November 7, 2007

Democrats Hold Veteran Spending Hostage

House Democrats will try to keep George Bush from vetoing their expanded domestic spending by tying the noncontroversial Veterans Administration spending to it. The attempt to extort approval for Democratic budget expansion has already started to backfire, as Republicans moderates have abandoned a budget they may have otherwise supported -- and the Senate will undo their work in any case:

Congressional Democrats stumbled ahead Tuesday with a plan lumping the popular budget for veterans programs with a health and education bill that President Bush has promised to veto.

House Democratic leaders slated a vote on the House-Senate compromise bill for Tuesday night in an apparent attempt to use the politically untouchable veterans budget to increase the vote tally for the health and education funding bill, a top Democratic priority that fell just short of a veto-proof margin this summer.

But if anything, the power play solidified GOP opposition to the bill. And the plan was certain to unravel in the Senate, where Republicans were poised to use the rules to cleave the measure in two, setting the health and education bill on course to be vetoed by Bush without the veterans' money attached.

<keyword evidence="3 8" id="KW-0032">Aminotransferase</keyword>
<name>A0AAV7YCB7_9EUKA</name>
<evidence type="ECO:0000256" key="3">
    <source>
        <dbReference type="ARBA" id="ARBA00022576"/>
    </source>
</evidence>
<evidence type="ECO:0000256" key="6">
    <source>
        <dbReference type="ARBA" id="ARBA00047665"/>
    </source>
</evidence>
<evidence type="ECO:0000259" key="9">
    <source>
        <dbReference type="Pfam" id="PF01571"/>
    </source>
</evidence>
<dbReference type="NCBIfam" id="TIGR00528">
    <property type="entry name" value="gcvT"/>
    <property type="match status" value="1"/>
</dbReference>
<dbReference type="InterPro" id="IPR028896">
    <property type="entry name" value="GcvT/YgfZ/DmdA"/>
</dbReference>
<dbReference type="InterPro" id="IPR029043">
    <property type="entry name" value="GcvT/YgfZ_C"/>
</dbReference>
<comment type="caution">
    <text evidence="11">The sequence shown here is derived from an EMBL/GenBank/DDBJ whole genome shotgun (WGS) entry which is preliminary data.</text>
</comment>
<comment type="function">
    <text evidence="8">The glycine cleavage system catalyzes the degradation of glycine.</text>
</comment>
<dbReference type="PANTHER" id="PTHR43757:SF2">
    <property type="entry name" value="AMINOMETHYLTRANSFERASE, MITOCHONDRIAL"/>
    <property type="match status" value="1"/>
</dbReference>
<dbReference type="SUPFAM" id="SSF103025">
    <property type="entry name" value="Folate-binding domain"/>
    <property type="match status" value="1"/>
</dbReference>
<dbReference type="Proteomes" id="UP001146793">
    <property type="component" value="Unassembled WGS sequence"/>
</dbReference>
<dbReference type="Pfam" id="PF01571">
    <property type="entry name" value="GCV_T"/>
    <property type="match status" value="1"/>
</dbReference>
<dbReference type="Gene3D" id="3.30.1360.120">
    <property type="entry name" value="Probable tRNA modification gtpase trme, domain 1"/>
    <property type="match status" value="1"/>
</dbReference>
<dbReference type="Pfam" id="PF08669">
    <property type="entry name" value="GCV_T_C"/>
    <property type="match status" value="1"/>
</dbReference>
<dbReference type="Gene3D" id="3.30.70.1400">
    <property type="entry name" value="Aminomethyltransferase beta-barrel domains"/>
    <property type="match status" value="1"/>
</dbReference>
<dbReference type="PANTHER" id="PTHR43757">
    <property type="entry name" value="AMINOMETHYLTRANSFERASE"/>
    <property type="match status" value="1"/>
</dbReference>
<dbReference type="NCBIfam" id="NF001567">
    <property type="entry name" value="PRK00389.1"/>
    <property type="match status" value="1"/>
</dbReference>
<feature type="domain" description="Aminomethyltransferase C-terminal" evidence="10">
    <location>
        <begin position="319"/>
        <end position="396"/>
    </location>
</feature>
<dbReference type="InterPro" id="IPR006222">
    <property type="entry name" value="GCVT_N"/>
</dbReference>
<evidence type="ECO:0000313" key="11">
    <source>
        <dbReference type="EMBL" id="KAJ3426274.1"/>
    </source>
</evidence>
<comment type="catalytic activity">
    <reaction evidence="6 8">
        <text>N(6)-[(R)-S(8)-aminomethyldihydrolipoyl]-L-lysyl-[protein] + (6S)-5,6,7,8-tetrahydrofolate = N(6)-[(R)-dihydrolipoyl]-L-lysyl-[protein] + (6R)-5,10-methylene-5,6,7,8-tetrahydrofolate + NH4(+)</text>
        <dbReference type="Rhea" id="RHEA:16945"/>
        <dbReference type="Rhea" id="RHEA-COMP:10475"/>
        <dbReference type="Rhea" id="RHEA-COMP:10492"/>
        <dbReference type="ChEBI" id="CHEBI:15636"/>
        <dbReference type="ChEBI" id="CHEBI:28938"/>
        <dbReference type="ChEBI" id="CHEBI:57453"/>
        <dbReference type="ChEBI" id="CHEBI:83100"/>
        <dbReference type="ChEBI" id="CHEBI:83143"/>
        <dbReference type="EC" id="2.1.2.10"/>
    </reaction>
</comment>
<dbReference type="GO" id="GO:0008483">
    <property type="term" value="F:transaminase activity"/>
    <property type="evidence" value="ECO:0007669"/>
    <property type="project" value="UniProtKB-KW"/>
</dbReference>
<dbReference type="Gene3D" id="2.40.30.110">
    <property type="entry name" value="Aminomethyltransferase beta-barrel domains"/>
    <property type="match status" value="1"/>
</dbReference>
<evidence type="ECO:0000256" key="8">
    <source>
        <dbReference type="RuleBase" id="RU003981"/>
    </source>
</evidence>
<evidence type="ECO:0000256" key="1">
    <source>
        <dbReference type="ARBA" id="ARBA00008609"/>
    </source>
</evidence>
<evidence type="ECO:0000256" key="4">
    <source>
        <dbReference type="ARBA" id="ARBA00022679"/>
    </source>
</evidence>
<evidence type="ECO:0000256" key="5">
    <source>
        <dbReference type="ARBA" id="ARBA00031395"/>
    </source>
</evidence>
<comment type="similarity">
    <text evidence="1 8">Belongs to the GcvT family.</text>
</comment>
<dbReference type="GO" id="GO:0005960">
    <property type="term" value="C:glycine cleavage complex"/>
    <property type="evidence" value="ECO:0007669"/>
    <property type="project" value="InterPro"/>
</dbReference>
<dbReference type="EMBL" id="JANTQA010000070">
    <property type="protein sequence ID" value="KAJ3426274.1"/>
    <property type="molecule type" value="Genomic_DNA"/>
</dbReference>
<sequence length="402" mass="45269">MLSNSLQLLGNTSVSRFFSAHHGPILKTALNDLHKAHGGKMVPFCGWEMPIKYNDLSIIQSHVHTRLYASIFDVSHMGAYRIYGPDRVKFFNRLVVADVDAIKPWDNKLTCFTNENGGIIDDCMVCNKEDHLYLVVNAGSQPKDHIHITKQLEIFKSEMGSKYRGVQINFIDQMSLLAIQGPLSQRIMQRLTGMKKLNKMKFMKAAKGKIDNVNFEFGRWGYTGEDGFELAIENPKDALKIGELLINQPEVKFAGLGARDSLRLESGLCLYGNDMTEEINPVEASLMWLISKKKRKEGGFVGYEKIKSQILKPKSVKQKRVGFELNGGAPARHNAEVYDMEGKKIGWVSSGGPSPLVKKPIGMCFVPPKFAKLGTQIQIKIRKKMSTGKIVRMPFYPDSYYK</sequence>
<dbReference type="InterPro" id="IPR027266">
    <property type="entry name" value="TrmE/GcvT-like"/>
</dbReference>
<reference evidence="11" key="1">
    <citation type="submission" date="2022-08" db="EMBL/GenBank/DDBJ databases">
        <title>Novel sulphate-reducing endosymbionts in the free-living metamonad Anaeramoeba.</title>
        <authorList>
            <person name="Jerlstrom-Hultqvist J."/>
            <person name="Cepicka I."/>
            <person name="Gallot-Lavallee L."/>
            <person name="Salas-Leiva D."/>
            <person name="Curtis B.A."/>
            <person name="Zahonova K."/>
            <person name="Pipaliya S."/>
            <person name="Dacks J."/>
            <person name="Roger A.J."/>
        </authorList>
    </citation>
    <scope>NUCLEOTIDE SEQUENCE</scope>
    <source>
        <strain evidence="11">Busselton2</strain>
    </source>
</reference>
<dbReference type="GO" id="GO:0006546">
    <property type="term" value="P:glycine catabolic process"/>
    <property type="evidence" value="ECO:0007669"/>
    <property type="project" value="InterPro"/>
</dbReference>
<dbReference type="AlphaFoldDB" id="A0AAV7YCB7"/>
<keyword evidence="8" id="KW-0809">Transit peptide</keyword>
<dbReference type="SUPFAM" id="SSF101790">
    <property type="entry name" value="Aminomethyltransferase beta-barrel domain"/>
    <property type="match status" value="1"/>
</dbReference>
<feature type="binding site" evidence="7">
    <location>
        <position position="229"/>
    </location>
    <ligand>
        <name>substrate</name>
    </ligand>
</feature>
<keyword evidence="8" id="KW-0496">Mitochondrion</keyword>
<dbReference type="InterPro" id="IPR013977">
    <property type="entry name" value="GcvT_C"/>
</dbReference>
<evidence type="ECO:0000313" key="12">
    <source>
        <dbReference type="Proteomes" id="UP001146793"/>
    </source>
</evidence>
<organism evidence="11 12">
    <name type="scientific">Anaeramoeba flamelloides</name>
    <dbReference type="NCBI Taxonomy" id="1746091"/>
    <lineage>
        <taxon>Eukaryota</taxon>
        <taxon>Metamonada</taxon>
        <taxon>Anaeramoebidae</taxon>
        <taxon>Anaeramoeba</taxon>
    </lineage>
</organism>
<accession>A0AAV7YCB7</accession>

At the same time, House Majority Leader Steny Hoyer, D-Md., acknowledged that Congress would not pass the Veterans Affairs budget into law before Monday's Veterans Day holiday as demanded by Republicans.

Every day that the Democratic-controlled Congress fails to generate a budget bill sets a new modern record for failure. Fiscal year 2008 started on October 1st. The last Congress to wait this long to submit the first appropriation of its budget was in 1987, also run by Democrats under a Republican President.

In an effort to prove they can outspend the Republicans of the last few years, the Democrats have proposed inflated budgets in almost every area of the federal government. They have, in a strange way, done Bush and the Republicans a favor by allowing them to become born-again fiscal conservatives. Mindful of the advantage they have given the GOP, they want to extort White House approval by forcing Bush to veto veterans' spending, expecting to use it as an election issue in 2008.

Voters have discovered this game, however, and have begun to understand how it does little but add to their tab. Bush has already made clear that he will veto any excessive spending, feeling that fiscal control will sell better than extortion in the next election. He may welcome the opportunity to look tough on spending at this stage of his presidency; Bush certainly appears energized by the infighting over the budget so far this Congress.

Congress has managed to outrun Bush to the bottom of the approval ratings. Holding veteran spending hostage to their pork-barrel efforts and free-spending policies will only substantiate the common judgment of their fecklessness. The Senate will act a little more wisely than the House when this bill comes to them.


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